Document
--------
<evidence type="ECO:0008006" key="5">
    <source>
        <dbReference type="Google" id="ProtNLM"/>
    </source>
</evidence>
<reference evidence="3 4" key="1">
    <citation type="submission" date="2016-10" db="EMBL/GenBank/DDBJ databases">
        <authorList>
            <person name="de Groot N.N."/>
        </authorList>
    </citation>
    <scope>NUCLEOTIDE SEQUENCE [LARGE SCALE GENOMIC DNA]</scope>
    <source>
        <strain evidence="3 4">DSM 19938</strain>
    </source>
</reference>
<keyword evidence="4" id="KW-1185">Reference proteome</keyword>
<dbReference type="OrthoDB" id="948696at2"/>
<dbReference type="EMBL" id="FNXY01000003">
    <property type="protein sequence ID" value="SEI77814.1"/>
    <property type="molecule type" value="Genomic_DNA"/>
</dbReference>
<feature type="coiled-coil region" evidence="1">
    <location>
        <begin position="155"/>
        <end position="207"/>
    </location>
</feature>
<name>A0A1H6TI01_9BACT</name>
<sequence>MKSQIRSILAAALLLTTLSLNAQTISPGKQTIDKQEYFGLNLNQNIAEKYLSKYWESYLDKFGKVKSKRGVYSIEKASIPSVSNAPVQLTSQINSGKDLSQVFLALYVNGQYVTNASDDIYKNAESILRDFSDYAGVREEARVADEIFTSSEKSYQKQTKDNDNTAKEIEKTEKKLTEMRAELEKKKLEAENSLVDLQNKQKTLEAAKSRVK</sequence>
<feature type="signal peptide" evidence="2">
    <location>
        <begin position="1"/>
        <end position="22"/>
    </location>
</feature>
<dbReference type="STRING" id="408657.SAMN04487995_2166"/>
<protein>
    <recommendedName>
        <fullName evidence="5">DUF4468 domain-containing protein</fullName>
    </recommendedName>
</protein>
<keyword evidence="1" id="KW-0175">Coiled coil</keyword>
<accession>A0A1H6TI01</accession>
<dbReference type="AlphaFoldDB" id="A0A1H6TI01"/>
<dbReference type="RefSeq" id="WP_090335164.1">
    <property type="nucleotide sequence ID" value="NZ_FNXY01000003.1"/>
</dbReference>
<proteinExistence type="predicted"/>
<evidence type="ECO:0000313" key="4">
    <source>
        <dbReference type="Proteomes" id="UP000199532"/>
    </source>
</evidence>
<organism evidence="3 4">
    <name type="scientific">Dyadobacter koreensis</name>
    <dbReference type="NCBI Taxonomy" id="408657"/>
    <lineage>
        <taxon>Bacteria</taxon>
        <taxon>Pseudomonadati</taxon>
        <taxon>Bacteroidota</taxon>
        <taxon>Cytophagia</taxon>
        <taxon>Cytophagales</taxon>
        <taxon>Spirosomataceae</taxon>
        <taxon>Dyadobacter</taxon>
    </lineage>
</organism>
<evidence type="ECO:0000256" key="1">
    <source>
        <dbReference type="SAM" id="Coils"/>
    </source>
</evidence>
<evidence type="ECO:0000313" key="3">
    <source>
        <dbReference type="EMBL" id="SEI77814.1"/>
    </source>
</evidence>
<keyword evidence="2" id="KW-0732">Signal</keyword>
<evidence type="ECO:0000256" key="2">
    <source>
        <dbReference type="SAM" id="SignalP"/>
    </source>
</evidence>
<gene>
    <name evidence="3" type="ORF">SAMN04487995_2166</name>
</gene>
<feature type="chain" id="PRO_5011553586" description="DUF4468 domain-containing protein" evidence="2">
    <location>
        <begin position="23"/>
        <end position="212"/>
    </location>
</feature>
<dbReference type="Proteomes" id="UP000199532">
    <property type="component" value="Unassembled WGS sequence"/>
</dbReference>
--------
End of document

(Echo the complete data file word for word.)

<evidence type="ECO:0008006" key="5">
    <source>
        <dbReference type="Google" id="ProtNLM"/>
    </source>
</evidence>
<reference evidence="3 4" key="1">
    <citation type="submission" date="2016-10" db="EMBL/GenBank/DDBJ databases">
        <authorList>
            <person name="de Groot N.N."/>
        </authorList>
    </citation>
    <scope>NUCLEOTIDE SEQUENCE [LARGE SCALE GENOMIC DNA]</scope>
    <source>
        <strain evidence="3 4">DSM 19938</strain>
    </source>
</reference>
<keyword evidence="4" id="KW-1185">Reference proteome</keyword>
<dbReference type="OrthoDB" id="948696at2"/>
<dbReference type="EMBL" id="FNXY01000003">
    <property type="protein sequence ID" value="SEI77814.1"/>
    <property type="molecule type" value="Genomic_DNA"/>
</dbReference>
<feature type="coiled-coil region" evidence="1">
    <location>
        <begin position="155"/>
        <end position="207"/>
    </location>
</feature>
<name>A0A1H6TI01_9BACT</name>
<sequence>MKSQIRSILAAALLLTTLSLNAQTISPGKQTIDKQEYFGLNLNQNIAEKYLSKYWESYLDKFGKVKSKRGVYSIEKASIPSVSNAPVQLTSQINSGKDLSQVFLALYVNGQYVTNASDDIYKNAESILRDFSDYAGVREEARVADEIFTSSEKSYQKQTKDNDNTAKEIEKTEKKLTEMRAELEKKKLEAENSLVDLQNKQKTLEAAKSRVK</sequence>
<feature type="signal peptide" evidence="2">
    <location>
        <begin position="1"/>
        <end position="22"/>
    </location>
</feature>
<dbReference type="STRING" id="408657.SAMN04487995_2166"/>
<protein>
    <recommendedName>
        <fullName evidence="5">DUF4468 domain-containing protein</fullName>
    </recommendedName>
</protein>
<keyword evidence="1" id="KW-0175">Coiled coil</keyword>
<accession>A0A1H6TI01</accession>
<dbReference type="AlphaFoldDB" id="A0A1H6TI01"/>
<dbReference type="RefSeq" id="WP_090335164.1">
    <property type="nucleotide sequence ID" value="NZ_FNXY01000003.1"/>
</dbReference>
<proteinExistence type="predicted"/>
<evidence type="ECO:0000313" key="4">
    <source>
        <dbReference type="Proteomes" id="UP000199532"/>
    </source>
</evidence>
<organism evidence="3 4">
    <name type="scientific">Dyadobacter koreensis</name>
    <dbReference type="NCBI Taxonomy" id="408657"/>
    <lineage>
        <taxon>Bacteria</taxon>
        <taxon>Pseudomonadati</taxon>
        <taxon>Bacteroidota</taxon>
        <taxon>Cytophagia</taxon>
        <taxon>Cytophagales</taxon>
        <taxon>Spirosomataceae</taxon>
        <taxon>Dyadobacter</taxon>
    </lineage>
</organism>
<evidence type="ECO:0000256" key="1">
    <source>
        <dbReference type="SAM" id="Coils"/>
    </source>
</evidence>
<evidence type="ECO:0000313" key="3">
    <source>
        <dbReference type="EMBL" id="SEI77814.1"/>
    </source>
</evidence>
<keyword evidence="2" id="KW-0732">Signal</keyword>
<evidence type="ECO:0000256" key="2">
    <source>
        <dbReference type="SAM" id="SignalP"/>
    </source>
</evidence>
<gene>
    <name evidence="3" type="ORF">SAMN04487995_2166</name>
</gene>
<feature type="chain" id="PRO_5011553586" description="DUF4468 domain-containing protein" evidence="2">
    <location>
        <begin position="23"/>
        <end position="212"/>
    </location>
</feature>
<dbReference type="Proteomes" id="UP000199532">
    <property type="component" value="Unassembled WGS sequence"/>
</dbReference>